Quote Originally Posted by Bill Burk View Post
I hope I don't sound like I'm harping, it's just that I don't feel like I explained it very well, so I keep rephrasing
Me too.

Quote Originally Posted by Bill Burk View Post
The black in our scene is blacker than the blackest black on any print. Because the black in our scene is in the shade.
We may very well choose that black you describe as our print's black point though. The whites in the scene may also be a lot more luminant than the paper can physically represent too. That doesn't mean we won't try to get those two subjects/points on the same sheet of paper.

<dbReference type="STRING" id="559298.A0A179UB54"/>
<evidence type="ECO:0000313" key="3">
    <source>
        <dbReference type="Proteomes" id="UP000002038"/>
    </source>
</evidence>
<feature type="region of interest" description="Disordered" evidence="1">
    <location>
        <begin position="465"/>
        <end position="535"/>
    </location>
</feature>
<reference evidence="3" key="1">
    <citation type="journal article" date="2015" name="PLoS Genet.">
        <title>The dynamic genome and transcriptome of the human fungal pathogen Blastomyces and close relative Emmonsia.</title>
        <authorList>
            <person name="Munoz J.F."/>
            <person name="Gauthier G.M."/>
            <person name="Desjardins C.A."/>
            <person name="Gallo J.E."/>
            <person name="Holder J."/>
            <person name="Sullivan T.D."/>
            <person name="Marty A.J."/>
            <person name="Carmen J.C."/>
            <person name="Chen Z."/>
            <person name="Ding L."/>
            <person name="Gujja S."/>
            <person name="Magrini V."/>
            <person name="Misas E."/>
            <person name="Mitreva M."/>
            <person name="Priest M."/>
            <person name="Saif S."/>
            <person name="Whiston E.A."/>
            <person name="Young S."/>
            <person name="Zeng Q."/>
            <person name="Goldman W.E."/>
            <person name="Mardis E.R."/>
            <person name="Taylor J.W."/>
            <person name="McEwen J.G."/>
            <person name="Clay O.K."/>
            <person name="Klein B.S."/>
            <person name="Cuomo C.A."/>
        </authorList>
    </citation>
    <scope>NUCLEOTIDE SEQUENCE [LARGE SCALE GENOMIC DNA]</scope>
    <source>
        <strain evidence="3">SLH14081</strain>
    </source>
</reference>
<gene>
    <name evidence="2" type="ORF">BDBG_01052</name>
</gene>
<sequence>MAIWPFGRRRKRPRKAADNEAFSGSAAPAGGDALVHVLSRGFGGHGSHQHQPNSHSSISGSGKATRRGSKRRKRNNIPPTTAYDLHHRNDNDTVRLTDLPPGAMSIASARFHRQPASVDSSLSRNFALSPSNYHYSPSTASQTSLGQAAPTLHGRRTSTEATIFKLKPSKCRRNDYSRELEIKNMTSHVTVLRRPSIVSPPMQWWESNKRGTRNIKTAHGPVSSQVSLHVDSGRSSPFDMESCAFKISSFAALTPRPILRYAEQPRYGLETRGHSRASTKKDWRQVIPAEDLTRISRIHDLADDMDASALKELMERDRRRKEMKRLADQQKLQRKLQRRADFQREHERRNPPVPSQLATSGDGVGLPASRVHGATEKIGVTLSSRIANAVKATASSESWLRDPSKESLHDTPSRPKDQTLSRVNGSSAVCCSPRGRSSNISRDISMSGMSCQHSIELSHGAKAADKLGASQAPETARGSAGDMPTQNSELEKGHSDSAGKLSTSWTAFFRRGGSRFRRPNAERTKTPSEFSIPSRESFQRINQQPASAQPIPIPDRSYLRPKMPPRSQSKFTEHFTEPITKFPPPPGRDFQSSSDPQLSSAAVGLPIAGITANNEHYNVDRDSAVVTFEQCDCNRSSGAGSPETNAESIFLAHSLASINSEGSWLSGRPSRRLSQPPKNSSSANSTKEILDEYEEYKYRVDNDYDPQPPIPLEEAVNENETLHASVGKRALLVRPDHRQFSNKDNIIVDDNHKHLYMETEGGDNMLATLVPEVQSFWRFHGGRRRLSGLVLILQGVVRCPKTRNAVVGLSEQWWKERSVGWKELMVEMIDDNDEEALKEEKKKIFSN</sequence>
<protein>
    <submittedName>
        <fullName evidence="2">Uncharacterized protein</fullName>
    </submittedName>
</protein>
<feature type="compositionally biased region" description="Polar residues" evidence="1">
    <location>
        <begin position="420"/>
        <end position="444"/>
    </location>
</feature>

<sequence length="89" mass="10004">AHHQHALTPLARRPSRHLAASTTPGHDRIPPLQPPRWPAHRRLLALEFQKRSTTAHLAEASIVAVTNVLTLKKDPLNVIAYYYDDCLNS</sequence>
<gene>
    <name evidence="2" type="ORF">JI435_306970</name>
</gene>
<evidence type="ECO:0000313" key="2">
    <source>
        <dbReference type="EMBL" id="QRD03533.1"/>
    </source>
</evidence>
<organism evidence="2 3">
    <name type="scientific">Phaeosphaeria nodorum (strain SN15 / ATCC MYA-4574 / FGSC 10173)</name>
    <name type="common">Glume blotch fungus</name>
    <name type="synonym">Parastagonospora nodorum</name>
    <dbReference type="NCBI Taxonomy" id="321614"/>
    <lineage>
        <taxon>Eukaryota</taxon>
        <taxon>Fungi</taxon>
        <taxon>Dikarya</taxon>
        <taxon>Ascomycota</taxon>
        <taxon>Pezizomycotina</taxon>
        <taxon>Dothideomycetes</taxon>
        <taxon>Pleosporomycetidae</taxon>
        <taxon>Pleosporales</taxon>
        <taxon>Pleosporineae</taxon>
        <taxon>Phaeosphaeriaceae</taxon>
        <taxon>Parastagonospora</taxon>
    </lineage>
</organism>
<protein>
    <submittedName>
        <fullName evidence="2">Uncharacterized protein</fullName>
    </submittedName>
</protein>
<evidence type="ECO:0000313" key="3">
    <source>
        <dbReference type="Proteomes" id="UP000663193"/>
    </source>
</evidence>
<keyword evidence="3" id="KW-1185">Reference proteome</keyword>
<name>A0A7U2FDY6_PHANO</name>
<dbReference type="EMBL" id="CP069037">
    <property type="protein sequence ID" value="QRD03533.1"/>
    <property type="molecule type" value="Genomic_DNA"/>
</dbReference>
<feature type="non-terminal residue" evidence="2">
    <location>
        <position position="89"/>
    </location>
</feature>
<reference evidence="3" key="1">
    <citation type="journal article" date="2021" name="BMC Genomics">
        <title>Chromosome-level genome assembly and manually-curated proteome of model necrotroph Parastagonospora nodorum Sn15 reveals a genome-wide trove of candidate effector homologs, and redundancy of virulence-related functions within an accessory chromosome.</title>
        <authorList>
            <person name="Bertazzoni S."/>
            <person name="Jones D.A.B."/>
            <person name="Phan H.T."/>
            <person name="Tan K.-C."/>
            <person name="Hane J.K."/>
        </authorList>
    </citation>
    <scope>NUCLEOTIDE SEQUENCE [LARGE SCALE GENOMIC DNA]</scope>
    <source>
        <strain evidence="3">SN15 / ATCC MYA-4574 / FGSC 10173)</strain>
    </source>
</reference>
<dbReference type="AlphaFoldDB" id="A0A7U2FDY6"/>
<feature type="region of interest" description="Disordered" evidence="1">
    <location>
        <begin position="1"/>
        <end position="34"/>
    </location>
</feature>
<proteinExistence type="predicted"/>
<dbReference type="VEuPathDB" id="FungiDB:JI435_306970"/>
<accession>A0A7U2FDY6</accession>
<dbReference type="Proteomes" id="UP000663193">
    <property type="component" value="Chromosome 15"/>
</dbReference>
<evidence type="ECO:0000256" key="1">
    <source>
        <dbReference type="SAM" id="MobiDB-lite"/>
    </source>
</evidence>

If we choose to use those points to define our photo and to straight print; the black you describe becomes zone zero, the white I described becomes zone ten; regardless of if they are 8 or 15 stops apart.

A print is always an abstract representation and it is dependent on its own lighting too. Under soft general lighting it will have one look and measured set of characteristics, if under a halogen spot with a dark surround it will appear and measure differently.